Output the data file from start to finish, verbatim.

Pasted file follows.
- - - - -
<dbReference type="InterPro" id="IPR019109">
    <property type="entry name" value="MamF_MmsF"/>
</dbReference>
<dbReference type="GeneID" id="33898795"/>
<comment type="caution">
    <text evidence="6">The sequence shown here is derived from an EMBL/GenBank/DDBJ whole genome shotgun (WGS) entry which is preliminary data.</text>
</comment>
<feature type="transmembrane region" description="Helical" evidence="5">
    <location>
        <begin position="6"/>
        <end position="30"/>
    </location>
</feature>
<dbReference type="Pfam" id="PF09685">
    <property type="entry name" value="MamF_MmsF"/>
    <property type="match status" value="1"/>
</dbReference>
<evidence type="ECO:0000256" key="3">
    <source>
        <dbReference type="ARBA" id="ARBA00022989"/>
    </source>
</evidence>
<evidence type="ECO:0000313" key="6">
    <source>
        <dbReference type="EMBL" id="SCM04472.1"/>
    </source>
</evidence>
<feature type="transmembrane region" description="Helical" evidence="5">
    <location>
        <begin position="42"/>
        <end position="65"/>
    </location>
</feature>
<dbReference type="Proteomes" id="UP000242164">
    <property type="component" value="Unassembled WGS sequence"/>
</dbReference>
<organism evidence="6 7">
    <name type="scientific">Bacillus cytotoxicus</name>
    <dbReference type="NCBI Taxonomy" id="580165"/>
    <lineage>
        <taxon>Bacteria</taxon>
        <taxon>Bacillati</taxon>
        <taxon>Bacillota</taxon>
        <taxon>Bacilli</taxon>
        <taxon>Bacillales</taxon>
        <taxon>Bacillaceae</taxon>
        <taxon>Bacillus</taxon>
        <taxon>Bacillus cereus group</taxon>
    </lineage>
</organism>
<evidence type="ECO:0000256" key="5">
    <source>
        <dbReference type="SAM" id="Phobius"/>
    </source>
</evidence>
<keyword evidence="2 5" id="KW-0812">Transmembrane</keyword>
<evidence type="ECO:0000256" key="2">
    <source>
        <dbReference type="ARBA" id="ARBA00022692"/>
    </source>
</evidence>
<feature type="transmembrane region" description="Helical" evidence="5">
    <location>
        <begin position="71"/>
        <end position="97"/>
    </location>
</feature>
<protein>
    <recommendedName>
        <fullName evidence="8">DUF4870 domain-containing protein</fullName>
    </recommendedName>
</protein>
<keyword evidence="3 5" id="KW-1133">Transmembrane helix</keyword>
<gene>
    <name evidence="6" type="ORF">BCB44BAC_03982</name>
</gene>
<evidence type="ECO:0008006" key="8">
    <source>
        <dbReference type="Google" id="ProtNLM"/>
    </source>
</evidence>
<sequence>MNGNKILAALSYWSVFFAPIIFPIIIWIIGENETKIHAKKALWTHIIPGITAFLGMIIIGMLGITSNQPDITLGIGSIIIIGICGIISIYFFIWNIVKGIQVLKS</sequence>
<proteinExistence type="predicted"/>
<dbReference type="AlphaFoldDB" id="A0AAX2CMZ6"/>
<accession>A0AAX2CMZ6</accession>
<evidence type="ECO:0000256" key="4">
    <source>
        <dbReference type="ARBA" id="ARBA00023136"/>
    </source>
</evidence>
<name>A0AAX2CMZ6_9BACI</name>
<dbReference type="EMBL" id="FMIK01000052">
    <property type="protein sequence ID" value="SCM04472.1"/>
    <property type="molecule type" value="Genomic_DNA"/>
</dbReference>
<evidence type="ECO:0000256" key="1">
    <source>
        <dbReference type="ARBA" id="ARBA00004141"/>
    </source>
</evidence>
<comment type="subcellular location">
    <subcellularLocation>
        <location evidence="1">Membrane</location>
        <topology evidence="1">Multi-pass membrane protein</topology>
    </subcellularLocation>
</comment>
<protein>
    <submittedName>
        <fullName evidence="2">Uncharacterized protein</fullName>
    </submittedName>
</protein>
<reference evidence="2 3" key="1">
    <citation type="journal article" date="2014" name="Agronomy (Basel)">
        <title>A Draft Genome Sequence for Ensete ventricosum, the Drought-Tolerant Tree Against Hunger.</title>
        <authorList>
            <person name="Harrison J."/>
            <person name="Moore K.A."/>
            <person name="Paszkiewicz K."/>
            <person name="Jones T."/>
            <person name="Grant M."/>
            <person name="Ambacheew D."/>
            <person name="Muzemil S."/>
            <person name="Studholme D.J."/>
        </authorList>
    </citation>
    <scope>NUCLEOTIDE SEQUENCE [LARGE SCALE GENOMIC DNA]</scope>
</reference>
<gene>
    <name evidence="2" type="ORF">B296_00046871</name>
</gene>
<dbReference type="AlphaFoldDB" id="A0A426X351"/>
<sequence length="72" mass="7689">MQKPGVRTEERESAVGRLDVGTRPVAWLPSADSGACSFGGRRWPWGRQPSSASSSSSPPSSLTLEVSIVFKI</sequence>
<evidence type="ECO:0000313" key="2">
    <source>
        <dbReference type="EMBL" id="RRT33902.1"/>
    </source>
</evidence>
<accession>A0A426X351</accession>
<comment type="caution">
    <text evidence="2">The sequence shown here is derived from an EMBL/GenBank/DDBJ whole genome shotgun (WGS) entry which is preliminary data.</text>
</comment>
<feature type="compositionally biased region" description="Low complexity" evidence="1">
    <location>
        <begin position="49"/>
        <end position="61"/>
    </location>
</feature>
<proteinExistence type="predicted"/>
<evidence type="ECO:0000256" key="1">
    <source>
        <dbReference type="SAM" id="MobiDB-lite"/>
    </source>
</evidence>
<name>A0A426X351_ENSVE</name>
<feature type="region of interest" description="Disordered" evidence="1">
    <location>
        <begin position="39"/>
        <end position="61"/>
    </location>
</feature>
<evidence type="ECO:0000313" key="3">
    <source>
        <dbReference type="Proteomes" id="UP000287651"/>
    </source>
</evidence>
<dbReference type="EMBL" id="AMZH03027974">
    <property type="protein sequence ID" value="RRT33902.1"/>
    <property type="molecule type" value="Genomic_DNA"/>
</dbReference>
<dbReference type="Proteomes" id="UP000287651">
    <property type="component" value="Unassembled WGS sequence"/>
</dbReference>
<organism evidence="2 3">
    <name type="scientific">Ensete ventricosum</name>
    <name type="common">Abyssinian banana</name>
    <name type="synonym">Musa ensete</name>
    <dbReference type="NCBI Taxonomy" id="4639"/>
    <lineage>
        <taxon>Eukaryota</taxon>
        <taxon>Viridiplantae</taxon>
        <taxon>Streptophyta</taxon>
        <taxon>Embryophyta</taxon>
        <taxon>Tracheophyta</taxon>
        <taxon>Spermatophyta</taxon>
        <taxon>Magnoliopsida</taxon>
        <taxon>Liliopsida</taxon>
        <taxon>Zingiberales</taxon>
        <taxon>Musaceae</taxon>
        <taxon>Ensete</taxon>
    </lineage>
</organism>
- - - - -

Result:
<dbReference type="InterPro" id="IPR019109">
    <property type="entry name" value="MamF_MmsF"/>
</dbReference>
<dbReference type="GeneID" id="33898795"/>
<comment type="caution">
    <text evidence="6">The sequence shown here is derived from an EMBL/GenBank/DDBJ whole genome shotgun (WGS) entry which is preliminary data.</text>
</comment>
<feature type="transmembrane region" description="Helical" evidence="5">
    <location>
        <begin position="6"/>
        <end position="30"/>
    </location>
</feature>
<dbReference type="Pfam" id="PF09685">
    <property type="entry name" value="MamF_MmsF"/>
    <property type="match status" value="1"/>
</dbReference>
<evidence type="ECO:0000256" key="3">
    <source>
        <dbReference type="ARBA" id="ARBA00022989"/>
    </source>
</evidence>
<evidence type="ECO:0000313" key="6">
    <source>
        <dbReference type="EMBL" id="SCM04472.1"/>
    </source>
</evidence>
<feature type="transmembrane region" description="Helical" evidence="5">
    <location>
        <begin position="42"/>
        <end position="65"/>
    </location>
</feature>
<dbReference type="Proteomes" id="UP000242164">
    <property type="component" value="Unassembled WGS sequence"/>
</dbReference>
<organism evidence="6 7">
    <name type="scientific">Bacillus cytotoxicus</name>
    <dbReference type="NCBI Taxonomy" id="580165"/>
    <lineage>
        <taxon>Bacteria</taxon>
        <taxon>Bacillati</taxon>
        <taxon>Bacillota</taxon>
        <taxon>Bacilli</taxon>
        <taxon>Bacillales</taxon>
        <taxon>Bacillaceae</taxon>
        <taxon>Bacillus</taxon>
        <taxon>Bacillus cereus group</taxon>
    </lineage>
</organism>
<evidence type="ECO:0000256" key="5">
    <source>
        <dbReference type="SAM" id="Phobius"/>
    </source>
</evidence>
<keyword evidence="2 5" id="KW-0812">Transmembrane</keyword>
<evidence type="ECO:0000256" key="2">
    <source>
        <dbReference type="ARBA" id="ARBA00022692"/>
    </source>
</evidence>
<feature type="transmembrane region" description="Helical" evidence="5">
    <location>
        <begin position="71"/>
        <end position="97"/>
    </location>
</feature>
<protein>
    <recommendedName>
        <fullName evidence="8">DUF4870 domain-containing protein</fullName>
    </recommendedName>
</protein>
<keyword evidence="3 5" id="KW-1133">Transmembrane helix</keyword>
<gene>
    <name evidence="6" type="ORF">BCB44BAC_03982</name>
</gene>
<evidence type="ECO:0008006" key="8">
    <source>
        <dbReference type="Google" id="ProtNLM"/>
    </source>
</evidence>
<sequence>MNGNKILAALSYWSVFFAPIIFPIIIWIIGENETKIHAKKALWTHIIPGITAFLGMIIIGMLGITSNQPDITLGIGSIIIIGICGIISIYFFIWNIVKGIQVLKS</sequence>
<proteinExistence type="predicted"/>
<dbReference type="AlphaFoldDB" id="A0AAX2CMZ6"/>
<accession>A0AAX2CMZ6</accession>
<evidence type="ECO:0000256" key="4">
    <source>
        <dbReference type="ARBA" id="ARBA00023136"/>
    </source>
</evidence>
<name>A0AAX2CMZ6_9BACI</name>
<dbReference type="EMBL" id="FMIK01000052">
    <property type="protein sequence ID" value="SCM04472.1"/>
    <property type="molecule type" value="Genomic_DNA"/>
</dbReference>
<evidence type="ECO:0000256" key="1">
    <source>
        <dbReference type="ARBA" id="ARBA00004141"/>
    </source>
</evidence>
<comment type="subcellular location">
    <subcellularLocation>
        <location evidence="1">Membrane</location>
        <topology evidence="1">Multi-pass membrane protein</topology>
    </subcellularLocation>
</comment>
<protein>
    <submittedName>
        <fullName evidence="2">Uncharacterized protein</fullName>
    </submittedName>
</protein>
<reference evidence="2 3" key="1">
    <citation type="journal article" date="2014" name="Agronomy (Basel)">
        <title>A Draft Genome Sequence for Ensete ventricosum, the Drought-Tolerant Tree Against Hunger.</title>
        <authorList>
            <person name="Harrison J."/>
            <person name="Moore K.A."/>
            <person name="Paszkiewicz K."/>
            <person name="Jones T."/>
            <person name="Grant M."/>
            <person name="Ambacheew D."/>
            <person name="Muzemil S."/>
            <person name="Studholme D.J."/>
        </authorList>
    </citation>
    <scope>NUCLEOTIDE SEQUENCE [LARGE SCALE GENOMIC DNA]</scope>
</reference>
<gene>
    <name evidence="2" type="ORF">B296_00046871</name>
</gene>
<dbReference type="AlphaFoldDB" id="A0A426X351"/>
<sequence length="72" mass="7689">MQKPGVRTEERESAVGRLDVGTRPVAWLPSADSGACSFGGRRWPWGRQPSSASSSSSPPSSLTLEVSIVFKI</sequence>
<evidence type="ECO:0000313" key="2">
    <source>
        <dbReference type="EMBL" id="RRT33902.1"/>
    </source>
</evidence>
<accession>A0A426X351</accession>
<comment type="caution">
    <text evidence="2">The sequence shown here is derived from an EMBL/GenBank/DDBJ whole genome shotgun (WGS) entry which is preliminary data.</text>
</comment>
<feature type="compositionally biased region" description="Low complexity" evidence="1">
    <location>
        <begin position="49"/>
        <end position="61"/>
    </location>
</feature>
<proteinExistence type="predicted"/>
<evidence type="ECO:0000256" key="1">
    <source>
        <dbReference type="SAM" id="MobiDB-lite"/>
    </source>
</evidence>
<name>A0A426X351_ENSVE</name>
<feature type="region of interest" description="Disordered" evidence="1">
    <location>
        <begin position="39"/>
        <end position="61"/>
    </location>
</feature>
<evidence type="ECO:0000313" key="3">
    <source>
        <dbReference type="Proteomes" id="UP000287651"/>
    </source>
</evidence>
<dbReference type="EMBL" id="AMZH03027974">
    <property type="protein sequence ID" value="RRT33902.1"/>
    <property type="molecule type" value="Genomic_DNA"/>
</dbReference>
<dbReference type="Proteomes" id="UP000287651">
    <property type="component" value="Unassembled WGS sequence"/>
</dbReference>
<organism evidence="2 3">
    <name type="scientific">Ensete ventricosum</name>
    <name type="common">Abyssinian banana</name>
    <name type="synonym">Musa ensete</name>
    <dbReference type="NCBI Taxonomy" id="4639"/>
    <lineage>
        <taxon>Eukaryota</taxon>
        <taxon>Viridiplantae</taxon>
        <taxon>Streptophyta</taxon>
        <taxon>Embryophyta</taxon>
        <taxon>Tracheophyta</taxon>
        <taxon>Spermatophyta</taxon>
        <taxon>Magnoliopsida</taxon>
        <taxon>Liliopsida</taxon>
        <taxon>Zingiberales</taxon>
        <taxon>Musaceae</taxon>
        <taxon>Ensete</taxon>
    </lineage>
</organism>